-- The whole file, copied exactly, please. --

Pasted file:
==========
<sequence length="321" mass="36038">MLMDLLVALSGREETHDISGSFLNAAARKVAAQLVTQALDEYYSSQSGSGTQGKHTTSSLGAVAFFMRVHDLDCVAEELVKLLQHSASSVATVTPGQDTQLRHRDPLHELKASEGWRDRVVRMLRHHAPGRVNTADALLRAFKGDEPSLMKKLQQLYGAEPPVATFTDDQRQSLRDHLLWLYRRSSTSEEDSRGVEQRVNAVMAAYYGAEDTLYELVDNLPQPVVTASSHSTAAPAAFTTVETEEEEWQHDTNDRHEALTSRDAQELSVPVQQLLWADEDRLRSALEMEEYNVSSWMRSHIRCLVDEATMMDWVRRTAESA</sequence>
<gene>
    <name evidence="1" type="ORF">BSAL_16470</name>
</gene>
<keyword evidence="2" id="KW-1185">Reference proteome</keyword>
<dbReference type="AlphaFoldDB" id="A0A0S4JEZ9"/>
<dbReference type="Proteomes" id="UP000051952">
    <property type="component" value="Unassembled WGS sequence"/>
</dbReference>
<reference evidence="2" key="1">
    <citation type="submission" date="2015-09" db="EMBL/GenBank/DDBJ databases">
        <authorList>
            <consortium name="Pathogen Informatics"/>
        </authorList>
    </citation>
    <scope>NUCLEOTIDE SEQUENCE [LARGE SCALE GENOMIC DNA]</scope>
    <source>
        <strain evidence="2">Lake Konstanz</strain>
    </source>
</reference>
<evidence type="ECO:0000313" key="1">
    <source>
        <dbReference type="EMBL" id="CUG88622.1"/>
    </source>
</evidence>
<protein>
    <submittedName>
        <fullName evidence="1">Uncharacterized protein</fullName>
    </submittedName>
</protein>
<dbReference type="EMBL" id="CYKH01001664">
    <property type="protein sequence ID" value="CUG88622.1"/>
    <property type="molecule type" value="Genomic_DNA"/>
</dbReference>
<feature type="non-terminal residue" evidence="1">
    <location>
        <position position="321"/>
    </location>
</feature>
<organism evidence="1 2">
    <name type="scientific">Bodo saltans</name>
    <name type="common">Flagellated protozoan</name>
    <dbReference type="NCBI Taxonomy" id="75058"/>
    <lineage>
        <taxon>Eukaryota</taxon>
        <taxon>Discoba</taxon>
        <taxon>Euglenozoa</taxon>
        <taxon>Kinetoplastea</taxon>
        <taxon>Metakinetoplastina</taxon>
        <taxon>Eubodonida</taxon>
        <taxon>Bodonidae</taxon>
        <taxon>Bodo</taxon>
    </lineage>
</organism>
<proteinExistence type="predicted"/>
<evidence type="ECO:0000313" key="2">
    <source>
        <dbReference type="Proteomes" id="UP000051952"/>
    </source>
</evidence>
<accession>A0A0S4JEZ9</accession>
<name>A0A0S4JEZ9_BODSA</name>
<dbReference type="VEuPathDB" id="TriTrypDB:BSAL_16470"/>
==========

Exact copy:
<sequence length="321" mass="36038">MLMDLLVALSGREETHDISGSFLNAAARKVAAQLVTQALDEYYSSQSGSGTQGKHTTSSLGAVAFFMRVHDLDCVAEELVKLLQHSASSVATVTPGQDTQLRHRDPLHELKASEGWRDRVVRMLRHHAPGRVNTADALLRAFKGDEPSLMKKLQQLYGAEPPVATFTDDQRQSLRDHLLWLYRRSSTSEEDSRGVEQRVNAVMAAYYGAEDTLYELVDNLPQPVVTASSHSTAAPAAFTTVETEEEEWQHDTNDRHEALTSRDAQELSVPVQQLLWADEDRLRSALEMEEYNVSSWMRSHIRCLVDEATMMDWVRRTAESA</sequence>
<gene>
    <name evidence="1" type="ORF">BSAL_16470</name>
</gene>
<keyword evidence="2" id="KW-1185">Reference proteome</keyword>
<dbReference type="AlphaFoldDB" id="A0A0S4JEZ9"/>
<dbReference type="Proteomes" id="UP000051952">
    <property type="component" value="Unassembled WGS sequence"/>
</dbReference>
<reference evidence="2" key="1">
    <citation type="submission" date="2015-09" db="EMBL/GenBank/DDBJ databases">
        <authorList>
            <consortium name="Pathogen Informatics"/>
        </authorList>
    </citation>
    <scope>NUCLEOTIDE SEQUENCE [LARGE SCALE GENOMIC DNA]</scope>
    <source>
        <strain evidence="2">Lake Konstanz</strain>
    </source>
</reference>
<evidence type="ECO:0000313" key="1">
    <source>
        <dbReference type="EMBL" id="CUG88622.1"/>
    </source>
</evidence>
<protein>
    <submittedName>
        <fullName evidence="1">Uncharacterized protein</fullName>
    </submittedName>
</protein>
<dbReference type="EMBL" id="CYKH01001664">
    <property type="protein sequence ID" value="CUG88622.1"/>
    <property type="molecule type" value="Genomic_DNA"/>
</dbReference>
<feature type="non-terminal residue" evidence="1">
    <location>
        <position position="321"/>
    </location>
</feature>
<organism evidence="1 2">
    <name type="scientific">Bodo saltans</name>
    <name type="common">Flagellated protozoan</name>
    <dbReference type="NCBI Taxonomy" id="75058"/>
    <lineage>
        <taxon>Eukaryota</taxon>
        <taxon>Discoba</taxon>
        <taxon>Euglenozoa</taxon>
        <taxon>Kinetoplastea</taxon>
        <taxon>Metakinetoplastina</taxon>
        <taxon>Eubodonida</taxon>
        <taxon>Bodonidae</taxon>
        <taxon>Bodo</taxon>
    </lineage>
</organism>
<proteinExistence type="predicted"/>
<evidence type="ECO:0000313" key="2">
    <source>
        <dbReference type="Proteomes" id="UP000051952"/>
    </source>
</evidence>
<accession>A0A0S4JEZ9</accession>
<name>A0A0S4JEZ9_BODSA</name>
<dbReference type="VEuPathDB" id="TriTrypDB:BSAL_16470"/>